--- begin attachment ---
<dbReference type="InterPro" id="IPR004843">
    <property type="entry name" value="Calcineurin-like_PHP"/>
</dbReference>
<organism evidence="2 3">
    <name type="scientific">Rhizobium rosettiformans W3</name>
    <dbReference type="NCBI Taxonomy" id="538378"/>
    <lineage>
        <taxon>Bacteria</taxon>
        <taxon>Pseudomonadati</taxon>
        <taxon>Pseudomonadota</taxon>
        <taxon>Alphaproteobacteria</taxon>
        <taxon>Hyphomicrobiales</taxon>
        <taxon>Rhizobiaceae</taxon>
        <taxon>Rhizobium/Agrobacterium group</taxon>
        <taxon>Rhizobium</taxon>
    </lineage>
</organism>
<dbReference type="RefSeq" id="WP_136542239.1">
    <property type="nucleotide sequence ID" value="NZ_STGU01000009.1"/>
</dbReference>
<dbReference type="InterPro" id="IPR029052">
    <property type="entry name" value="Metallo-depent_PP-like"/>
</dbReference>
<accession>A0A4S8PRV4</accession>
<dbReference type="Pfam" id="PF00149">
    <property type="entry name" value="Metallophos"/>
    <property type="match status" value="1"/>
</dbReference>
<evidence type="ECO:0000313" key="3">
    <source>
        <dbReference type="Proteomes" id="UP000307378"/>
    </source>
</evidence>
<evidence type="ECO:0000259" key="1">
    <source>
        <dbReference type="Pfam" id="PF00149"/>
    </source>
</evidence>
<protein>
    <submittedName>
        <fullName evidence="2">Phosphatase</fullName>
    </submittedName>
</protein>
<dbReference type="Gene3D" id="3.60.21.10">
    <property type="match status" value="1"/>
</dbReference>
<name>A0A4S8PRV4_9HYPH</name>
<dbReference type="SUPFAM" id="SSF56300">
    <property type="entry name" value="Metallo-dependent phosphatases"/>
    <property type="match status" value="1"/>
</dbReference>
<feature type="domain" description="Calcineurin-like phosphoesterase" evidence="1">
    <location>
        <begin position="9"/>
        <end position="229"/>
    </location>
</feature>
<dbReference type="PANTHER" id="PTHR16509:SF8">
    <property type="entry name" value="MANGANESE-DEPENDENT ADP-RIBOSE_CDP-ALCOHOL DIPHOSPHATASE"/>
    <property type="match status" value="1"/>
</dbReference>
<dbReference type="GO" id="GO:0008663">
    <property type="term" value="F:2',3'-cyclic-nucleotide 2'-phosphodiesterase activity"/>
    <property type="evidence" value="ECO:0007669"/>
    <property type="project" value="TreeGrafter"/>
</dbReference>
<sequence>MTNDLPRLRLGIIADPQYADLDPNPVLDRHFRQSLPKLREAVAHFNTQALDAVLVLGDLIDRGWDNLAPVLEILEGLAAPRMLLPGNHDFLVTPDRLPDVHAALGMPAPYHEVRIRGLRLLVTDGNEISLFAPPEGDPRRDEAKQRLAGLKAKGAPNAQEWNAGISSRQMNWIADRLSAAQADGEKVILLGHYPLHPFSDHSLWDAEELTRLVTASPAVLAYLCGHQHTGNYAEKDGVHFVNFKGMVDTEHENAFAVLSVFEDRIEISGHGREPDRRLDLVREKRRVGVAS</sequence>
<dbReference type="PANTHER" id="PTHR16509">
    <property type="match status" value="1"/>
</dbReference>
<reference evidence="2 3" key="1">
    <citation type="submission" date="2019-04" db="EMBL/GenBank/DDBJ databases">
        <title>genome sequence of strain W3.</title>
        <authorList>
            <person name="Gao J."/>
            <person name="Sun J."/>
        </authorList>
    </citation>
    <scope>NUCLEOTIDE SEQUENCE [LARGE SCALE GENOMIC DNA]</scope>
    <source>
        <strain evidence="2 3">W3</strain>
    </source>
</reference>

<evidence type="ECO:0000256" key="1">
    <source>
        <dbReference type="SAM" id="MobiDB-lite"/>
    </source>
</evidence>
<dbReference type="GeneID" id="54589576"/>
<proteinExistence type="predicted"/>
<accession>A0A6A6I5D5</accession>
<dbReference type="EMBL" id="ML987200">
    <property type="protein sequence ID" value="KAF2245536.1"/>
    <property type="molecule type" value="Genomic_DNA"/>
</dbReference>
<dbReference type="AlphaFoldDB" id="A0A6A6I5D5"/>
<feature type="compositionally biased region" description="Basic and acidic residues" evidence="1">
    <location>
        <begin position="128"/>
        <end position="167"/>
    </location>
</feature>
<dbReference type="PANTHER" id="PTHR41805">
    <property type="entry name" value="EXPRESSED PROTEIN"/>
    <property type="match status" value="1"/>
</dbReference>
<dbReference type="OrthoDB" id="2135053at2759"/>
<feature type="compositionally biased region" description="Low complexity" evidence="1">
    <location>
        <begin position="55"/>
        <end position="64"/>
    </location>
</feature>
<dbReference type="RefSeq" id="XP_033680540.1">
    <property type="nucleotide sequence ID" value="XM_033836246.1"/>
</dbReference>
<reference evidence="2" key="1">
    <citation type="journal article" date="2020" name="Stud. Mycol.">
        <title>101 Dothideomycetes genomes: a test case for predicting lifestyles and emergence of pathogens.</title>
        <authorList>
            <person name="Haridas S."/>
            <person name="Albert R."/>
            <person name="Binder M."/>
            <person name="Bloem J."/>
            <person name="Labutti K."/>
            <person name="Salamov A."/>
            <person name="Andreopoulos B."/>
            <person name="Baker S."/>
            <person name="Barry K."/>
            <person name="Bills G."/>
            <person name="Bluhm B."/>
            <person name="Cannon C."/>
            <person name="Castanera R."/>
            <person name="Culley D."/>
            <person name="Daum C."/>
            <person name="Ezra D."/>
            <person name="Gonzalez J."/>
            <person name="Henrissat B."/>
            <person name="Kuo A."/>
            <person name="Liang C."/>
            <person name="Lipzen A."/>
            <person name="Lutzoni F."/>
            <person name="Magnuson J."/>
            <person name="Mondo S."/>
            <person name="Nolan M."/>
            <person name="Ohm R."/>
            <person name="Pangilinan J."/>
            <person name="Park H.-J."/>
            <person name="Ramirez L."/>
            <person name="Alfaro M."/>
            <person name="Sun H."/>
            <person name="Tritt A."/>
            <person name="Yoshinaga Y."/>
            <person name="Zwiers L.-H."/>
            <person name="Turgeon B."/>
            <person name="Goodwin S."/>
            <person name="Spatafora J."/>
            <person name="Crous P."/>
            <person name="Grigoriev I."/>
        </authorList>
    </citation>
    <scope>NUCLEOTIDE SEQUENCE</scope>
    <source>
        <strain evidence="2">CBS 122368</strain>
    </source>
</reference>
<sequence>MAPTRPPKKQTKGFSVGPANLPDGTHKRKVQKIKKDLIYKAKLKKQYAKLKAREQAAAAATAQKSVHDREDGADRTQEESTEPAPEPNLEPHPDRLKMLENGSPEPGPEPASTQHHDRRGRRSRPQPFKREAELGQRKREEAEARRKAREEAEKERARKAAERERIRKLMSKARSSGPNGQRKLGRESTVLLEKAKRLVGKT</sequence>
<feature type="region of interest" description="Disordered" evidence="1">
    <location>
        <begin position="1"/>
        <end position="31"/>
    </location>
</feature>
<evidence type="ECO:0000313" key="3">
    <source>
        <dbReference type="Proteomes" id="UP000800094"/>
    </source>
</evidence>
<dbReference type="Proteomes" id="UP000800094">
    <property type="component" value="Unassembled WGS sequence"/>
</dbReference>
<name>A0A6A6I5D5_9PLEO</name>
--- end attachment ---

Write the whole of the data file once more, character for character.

<dbReference type="InterPro" id="IPR004843">
    <property type="entry name" value="Calcineurin-like_PHP"/>
</dbReference>
<organism evidence="2 3">
    <name type="scientific">Rhizobium rosettiformans W3</name>
    <dbReference type="NCBI Taxonomy" id="538378"/>
    <lineage>
        <taxon>Bacteria</taxon>
        <taxon>Pseudomonadati</taxon>
        <taxon>Pseudomonadota</taxon>
        <taxon>Alphaproteobacteria</taxon>
        <taxon>Hyphomicrobiales</taxon>
        <taxon>Rhizobiaceae</taxon>
        <taxon>Rhizobium/Agrobacterium group</taxon>
        <taxon>Rhizobium</taxon>
    </lineage>
</organism>
<dbReference type="RefSeq" id="WP_136542239.1">
    <property type="nucleotide sequence ID" value="NZ_STGU01000009.1"/>
</dbReference>
<dbReference type="InterPro" id="IPR029052">
    <property type="entry name" value="Metallo-depent_PP-like"/>
</dbReference>
<accession>A0A4S8PRV4</accession>
<dbReference type="Pfam" id="PF00149">
    <property type="entry name" value="Metallophos"/>
    <property type="match status" value="1"/>
</dbReference>
<evidence type="ECO:0000313" key="3">
    <source>
        <dbReference type="Proteomes" id="UP000307378"/>
    </source>
</evidence>
<evidence type="ECO:0000259" key="1">
    <source>
        <dbReference type="Pfam" id="PF00149"/>
    </source>
</evidence>
<protein>
    <submittedName>
        <fullName evidence="2">Phosphatase</fullName>
    </submittedName>
</protein>
<dbReference type="Gene3D" id="3.60.21.10">
    <property type="match status" value="1"/>
</dbReference>
<name>A0A4S8PRV4_9HYPH</name>
<dbReference type="SUPFAM" id="SSF56300">
    <property type="entry name" value="Metallo-dependent phosphatases"/>
    <property type="match status" value="1"/>
</dbReference>
<feature type="domain" description="Calcineurin-like phosphoesterase" evidence="1">
    <location>
        <begin position="9"/>
        <end position="229"/>
    </location>
</feature>
<dbReference type="PANTHER" id="PTHR16509:SF8">
    <property type="entry name" value="MANGANESE-DEPENDENT ADP-RIBOSE_CDP-ALCOHOL DIPHOSPHATASE"/>
    <property type="match status" value="1"/>
</dbReference>
<dbReference type="GO" id="GO:0008663">
    <property type="term" value="F:2',3'-cyclic-nucleotide 2'-phosphodiesterase activity"/>
    <property type="evidence" value="ECO:0007669"/>
    <property type="project" value="TreeGrafter"/>
</dbReference>
<sequence>MTNDLPRLRLGIIADPQYADLDPNPVLDRHFRQSLPKLREAVAHFNTQALDAVLVLGDLIDRGWDNLAPVLEILEGLAAPRMLLPGNHDFLVTPDRLPDVHAALGMPAPYHEVRIRGLRLLVTDGNEISLFAPPEGDPRRDEAKQRLAGLKAKGAPNAQEWNAGISSRQMNWIADRLSAAQADGEKVILLGHYPLHPFSDHSLWDAEELTRLVTASPAVLAYLCGHQHTGNYAEKDGVHFVNFKGMVDTEHENAFAVLSVFEDRIEISGHGREPDRRLDLVREKRRVGVAS</sequence>
<dbReference type="PANTHER" id="PTHR16509">
    <property type="match status" value="1"/>
</dbReference>
<reference evidence="2 3" key="1">
    <citation type="submission" date="2019-04" db="EMBL/GenBank/DDBJ databases">
        <title>genome sequence of strain W3.</title>
        <authorList>
            <person name="Gao J."/>
            <person name="Sun J."/>
        </authorList>
    </citation>
    <scope>NUCLEOTIDE SEQUENCE [LARGE SCALE GENOMIC DNA]</scope>
    <source>
        <strain evidence="2 3">W3</strain>
    </source>
</reference>

<evidence type="ECO:0000256" key="1">
    <source>
        <dbReference type="SAM" id="MobiDB-lite"/>
    </source>
</evidence>
<dbReference type="GeneID" id="54589576"/>
<proteinExistence type="predicted"/>
<accession>A0A6A6I5D5</accession>
<dbReference type="EMBL" id="ML987200">
    <property type="protein sequence ID" value="KAF2245536.1"/>
    <property type="molecule type" value="Genomic_DNA"/>
</dbReference>
<dbReference type="AlphaFoldDB" id="A0A6A6I5D5"/>
<feature type="compositionally biased region" description="Basic and acidic residues" evidence="1">
    <location>
        <begin position="128"/>
        <end position="167"/>
    </location>
</feature>
<dbReference type="PANTHER" id="PTHR41805">
    <property type="entry name" value="EXPRESSED PROTEIN"/>
    <property type="match status" value="1"/>
</dbReference>
<dbReference type="OrthoDB" id="2135053at2759"/>
<feature type="compositionally biased region" description="Low complexity" evidence="1">
    <location>
        <begin position="55"/>
        <end position="64"/>
    </location>
</feature>
<dbReference type="RefSeq" id="XP_033680540.1">
    <property type="nucleotide sequence ID" value="XM_033836246.1"/>
</dbReference>
<reference evidence="2" key="1">
    <citation type="journal article" date="2020" name="Stud. Mycol.">
        <title>101 Dothideomycetes genomes: a test case for predicting lifestyles and emergence of pathogens.</title>
        <authorList>
            <person name="Haridas S."/>
            <person name="Albert R."/>
            <person name="Binder M."/>
            <person name="Bloem J."/>
            <person name="Labutti K."/>
            <person name="Salamov A."/>
            <person name="Andreopoulos B."/>
            <person name="Baker S."/>
            <person name="Barry K."/>
            <person name="Bills G."/>
            <person name="Bluhm B."/>
            <person name="Cannon C."/>
            <person name="Castanera R."/>
            <person name="Culley D."/>
            <person name="Daum C."/>
            <person name="Ezra D."/>
            <person name="Gonzalez J."/>
            <person name="Henrissat B."/>
            <person name="Kuo A."/>
            <person name="Liang C."/>
            <person name="Lipzen A."/>
            <person name="Lutzoni F."/>
            <person name="Magnuson J."/>
            <person name="Mondo S."/>
            <person name="Nolan M."/>
            <person name="Ohm R."/>
            <person name="Pangilinan J."/>
            <person name="Park H.-J."/>
            <person name="Ramirez L."/>
            <person name="Alfaro M."/>
            <person name="Sun H."/>
            <person name="Tritt A."/>
            <person name="Yoshinaga Y."/>
            <person name="Zwiers L.-H."/>
            <person name="Turgeon B."/>
            <person name="Goodwin S."/>
            <person name="Spatafora J."/>
            <person name="Crous P."/>
            <person name="Grigoriev I."/>
        </authorList>
    </citation>
    <scope>NUCLEOTIDE SEQUENCE</scope>
    <source>
        <strain evidence="2">CBS 122368</strain>
    </source>
</reference>
<sequence>MAPTRPPKKQTKGFSVGPANLPDGTHKRKVQKIKKDLIYKAKLKKQYAKLKAREQAAAAATAQKSVHDREDGADRTQEESTEPAPEPNLEPHPDRLKMLENGSPEPGPEPASTQHHDRRGRRSRPQPFKREAELGQRKREEAEARRKAREEAEKERARKAAERERIRKLMSKARSSGPNGQRKLGRESTVLLEKAKRLVGKT</sequence>
<feature type="region of interest" description="Disordered" evidence="1">
    <location>
        <begin position="1"/>
        <end position="31"/>
    </location>
</feature>
<evidence type="ECO:0000313" key="3">
    <source>
        <dbReference type="Proteomes" id="UP000800094"/>
    </source>
</evidence>
<dbReference type="Proteomes" id="UP000800094">
    <property type="component" value="Unassembled WGS sequence"/>
</dbReference>
<name>A0A6A6I5D5_9PLEO</name>